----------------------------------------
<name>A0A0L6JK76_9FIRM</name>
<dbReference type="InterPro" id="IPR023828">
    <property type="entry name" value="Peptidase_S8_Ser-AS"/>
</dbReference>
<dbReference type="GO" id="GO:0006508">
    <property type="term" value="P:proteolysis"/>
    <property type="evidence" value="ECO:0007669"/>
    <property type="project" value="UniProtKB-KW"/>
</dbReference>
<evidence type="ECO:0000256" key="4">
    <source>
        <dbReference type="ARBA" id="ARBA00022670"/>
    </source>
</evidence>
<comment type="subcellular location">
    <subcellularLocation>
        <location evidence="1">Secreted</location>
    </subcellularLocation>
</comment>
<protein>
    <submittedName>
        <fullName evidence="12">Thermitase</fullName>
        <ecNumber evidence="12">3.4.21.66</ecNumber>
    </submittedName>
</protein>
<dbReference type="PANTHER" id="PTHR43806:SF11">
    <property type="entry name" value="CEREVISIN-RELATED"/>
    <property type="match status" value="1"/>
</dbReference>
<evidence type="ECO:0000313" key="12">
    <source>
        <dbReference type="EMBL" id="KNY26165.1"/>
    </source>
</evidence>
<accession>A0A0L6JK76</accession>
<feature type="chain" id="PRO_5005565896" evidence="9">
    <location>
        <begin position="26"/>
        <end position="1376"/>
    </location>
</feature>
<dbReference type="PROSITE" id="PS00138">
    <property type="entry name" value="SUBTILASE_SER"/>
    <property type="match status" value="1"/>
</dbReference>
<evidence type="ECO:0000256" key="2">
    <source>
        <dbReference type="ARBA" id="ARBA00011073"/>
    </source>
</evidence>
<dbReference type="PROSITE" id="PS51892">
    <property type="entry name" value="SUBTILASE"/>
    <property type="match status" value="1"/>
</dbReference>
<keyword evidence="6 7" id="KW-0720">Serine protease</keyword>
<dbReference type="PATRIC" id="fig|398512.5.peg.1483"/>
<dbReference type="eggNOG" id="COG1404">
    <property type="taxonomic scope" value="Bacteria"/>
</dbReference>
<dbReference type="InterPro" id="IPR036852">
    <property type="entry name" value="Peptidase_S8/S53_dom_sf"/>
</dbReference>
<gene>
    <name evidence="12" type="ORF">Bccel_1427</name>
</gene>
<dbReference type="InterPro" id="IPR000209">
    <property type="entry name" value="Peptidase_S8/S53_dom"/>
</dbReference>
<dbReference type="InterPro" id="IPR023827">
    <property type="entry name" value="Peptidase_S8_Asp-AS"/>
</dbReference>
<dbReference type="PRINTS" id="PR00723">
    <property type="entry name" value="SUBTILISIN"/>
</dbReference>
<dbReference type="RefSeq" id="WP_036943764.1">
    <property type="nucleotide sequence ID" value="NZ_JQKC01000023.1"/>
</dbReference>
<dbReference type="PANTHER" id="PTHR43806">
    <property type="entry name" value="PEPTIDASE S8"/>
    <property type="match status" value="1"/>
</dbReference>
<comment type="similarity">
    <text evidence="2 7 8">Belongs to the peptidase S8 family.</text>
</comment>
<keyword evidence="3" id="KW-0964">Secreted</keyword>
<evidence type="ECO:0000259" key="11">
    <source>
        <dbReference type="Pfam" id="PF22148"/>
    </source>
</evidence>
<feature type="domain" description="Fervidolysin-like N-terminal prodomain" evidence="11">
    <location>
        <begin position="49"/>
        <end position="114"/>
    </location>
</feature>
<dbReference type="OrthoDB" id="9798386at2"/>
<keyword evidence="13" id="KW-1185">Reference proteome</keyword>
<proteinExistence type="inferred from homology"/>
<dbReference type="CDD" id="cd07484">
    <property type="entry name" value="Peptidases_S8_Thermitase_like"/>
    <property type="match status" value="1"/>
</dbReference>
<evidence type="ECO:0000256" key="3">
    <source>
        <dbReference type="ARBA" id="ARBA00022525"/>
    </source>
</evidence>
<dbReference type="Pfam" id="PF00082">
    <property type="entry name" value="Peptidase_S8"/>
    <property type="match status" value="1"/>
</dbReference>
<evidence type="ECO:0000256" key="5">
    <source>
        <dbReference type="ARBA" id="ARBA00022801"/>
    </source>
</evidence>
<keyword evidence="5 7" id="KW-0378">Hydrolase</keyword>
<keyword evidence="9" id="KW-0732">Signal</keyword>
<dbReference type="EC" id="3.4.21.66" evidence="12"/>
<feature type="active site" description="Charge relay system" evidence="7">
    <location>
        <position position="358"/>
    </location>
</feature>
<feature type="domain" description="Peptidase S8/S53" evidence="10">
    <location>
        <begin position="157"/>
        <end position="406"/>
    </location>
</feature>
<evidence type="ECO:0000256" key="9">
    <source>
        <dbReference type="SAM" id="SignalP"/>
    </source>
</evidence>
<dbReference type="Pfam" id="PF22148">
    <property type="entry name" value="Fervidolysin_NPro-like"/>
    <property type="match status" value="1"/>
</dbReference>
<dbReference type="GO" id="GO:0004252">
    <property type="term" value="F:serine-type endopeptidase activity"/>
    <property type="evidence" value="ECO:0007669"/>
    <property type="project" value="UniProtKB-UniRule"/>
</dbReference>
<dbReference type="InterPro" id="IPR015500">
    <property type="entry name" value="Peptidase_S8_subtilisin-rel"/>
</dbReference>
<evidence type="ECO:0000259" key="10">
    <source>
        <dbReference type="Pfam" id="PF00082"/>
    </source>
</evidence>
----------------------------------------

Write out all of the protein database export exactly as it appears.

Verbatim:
<name>A0A0L6JK76_9FIRM</name>
<dbReference type="InterPro" id="IPR023828">
    <property type="entry name" value="Peptidase_S8_Ser-AS"/>
</dbReference>
<dbReference type="GO" id="GO:0006508">
    <property type="term" value="P:proteolysis"/>
    <property type="evidence" value="ECO:0007669"/>
    <property type="project" value="UniProtKB-KW"/>
</dbReference>
<evidence type="ECO:0000256" key="4">
    <source>
        <dbReference type="ARBA" id="ARBA00022670"/>
    </source>
</evidence>
<comment type="subcellular location">
    <subcellularLocation>
        <location evidence="1">Secreted</location>
    </subcellularLocation>
</comment>
<protein>
    <submittedName>
        <fullName evidence="12">Thermitase</fullName>
        <ecNumber evidence="12">3.4.21.66</ecNumber>
    </submittedName>
</protein>
<dbReference type="PANTHER" id="PTHR43806:SF11">
    <property type="entry name" value="CEREVISIN-RELATED"/>
    <property type="match status" value="1"/>
</dbReference>
<evidence type="ECO:0000313" key="12">
    <source>
        <dbReference type="EMBL" id="KNY26165.1"/>
    </source>
</evidence>
<accession>A0A0L6JK76</accession>
<feature type="chain" id="PRO_5005565896" evidence="9">
    <location>
        <begin position="26"/>
        <end position="1376"/>
    </location>
</feature>
<dbReference type="PROSITE" id="PS00138">
    <property type="entry name" value="SUBTILASE_SER"/>
    <property type="match status" value="1"/>
</dbReference>
<evidence type="ECO:0000256" key="2">
    <source>
        <dbReference type="ARBA" id="ARBA00011073"/>
    </source>
</evidence>
<dbReference type="PROSITE" id="PS51892">
    <property type="entry name" value="SUBTILASE"/>
    <property type="match status" value="1"/>
</dbReference>
<keyword evidence="6 7" id="KW-0720">Serine protease</keyword>
<dbReference type="PATRIC" id="fig|398512.5.peg.1483"/>
<dbReference type="eggNOG" id="COG1404">
    <property type="taxonomic scope" value="Bacteria"/>
</dbReference>
<dbReference type="InterPro" id="IPR036852">
    <property type="entry name" value="Peptidase_S8/S53_dom_sf"/>
</dbReference>
<gene>
    <name evidence="12" type="ORF">Bccel_1427</name>
</gene>
<dbReference type="InterPro" id="IPR000209">
    <property type="entry name" value="Peptidase_S8/S53_dom"/>
</dbReference>
<dbReference type="InterPro" id="IPR023827">
    <property type="entry name" value="Peptidase_S8_Asp-AS"/>
</dbReference>
<dbReference type="PRINTS" id="PR00723">
    <property type="entry name" value="SUBTILISIN"/>
</dbReference>
<dbReference type="RefSeq" id="WP_036943764.1">
    <property type="nucleotide sequence ID" value="NZ_JQKC01000023.1"/>
</dbReference>
<dbReference type="PANTHER" id="PTHR43806">
    <property type="entry name" value="PEPTIDASE S8"/>
    <property type="match status" value="1"/>
</dbReference>
<comment type="similarity">
    <text evidence="2 7 8">Belongs to the peptidase S8 family.</text>
</comment>
<keyword evidence="3" id="KW-0964">Secreted</keyword>
<evidence type="ECO:0000259" key="11">
    <source>
        <dbReference type="Pfam" id="PF22148"/>
    </source>
</evidence>
<feature type="domain" description="Fervidolysin-like N-terminal prodomain" evidence="11">
    <location>
        <begin position="49"/>
        <end position="114"/>
    </location>
</feature>
<dbReference type="OrthoDB" id="9798386at2"/>
<keyword evidence="13" id="KW-1185">Reference proteome</keyword>
<proteinExistence type="inferred from homology"/>
<dbReference type="CDD" id="cd07484">
    <property type="entry name" value="Peptidases_S8_Thermitase_like"/>
    <property type="match status" value="1"/>
</dbReference>
<evidence type="ECO:0000256" key="3">
    <source>
        <dbReference type="ARBA" id="ARBA00022525"/>
    </source>
</evidence>
<dbReference type="Pfam" id="PF00082">
    <property type="entry name" value="Peptidase_S8"/>
    <property type="match status" value="1"/>
</dbReference>
<evidence type="ECO:0000256" key="5">
    <source>
        <dbReference type="ARBA" id="ARBA00022801"/>
    </source>
</evidence>
<keyword evidence="5 7" id="KW-0378">Hydrolase</keyword>
<keyword evidence="9" id="KW-0732">Signal</keyword>
<dbReference type="EC" id="3.4.21.66" evidence="12"/>
<feature type="active site" description="Charge relay system" evidence="7">
    <location>
        <position position="358"/>
    </location>
</feature>
<feature type="domain" description="Peptidase S8/S53" evidence="10">
    <location>
        <begin position="157"/>
        <end position="406"/>
    </location>
</feature>
<evidence type="ECO:0000256" key="9">
    <source>
        <dbReference type="SAM" id="SignalP"/>
    </source>
</evidence>
<dbReference type="Pfam" id="PF22148">
    <property type="entry name" value="Fervidolysin_NPro-like"/>
    <property type="match status" value="1"/>
</dbReference>
<dbReference type="GO" id="GO:0004252">
    <property type="term" value="F:serine-type endopeptidase activity"/>
    <property type="evidence" value="ECO:0007669"/>
    <property type="project" value="UniProtKB-UniRule"/>
</dbReference>
<dbReference type="InterPro" id="IPR015500">
    <property type="entry name" value="Peptidase_S8_subtilisin-rel"/>
</dbReference>
<evidence type="ECO:0000259" key="10">
    <source>
        <dbReference type="Pfam" id="PF00082"/>
    </source>
</evidence>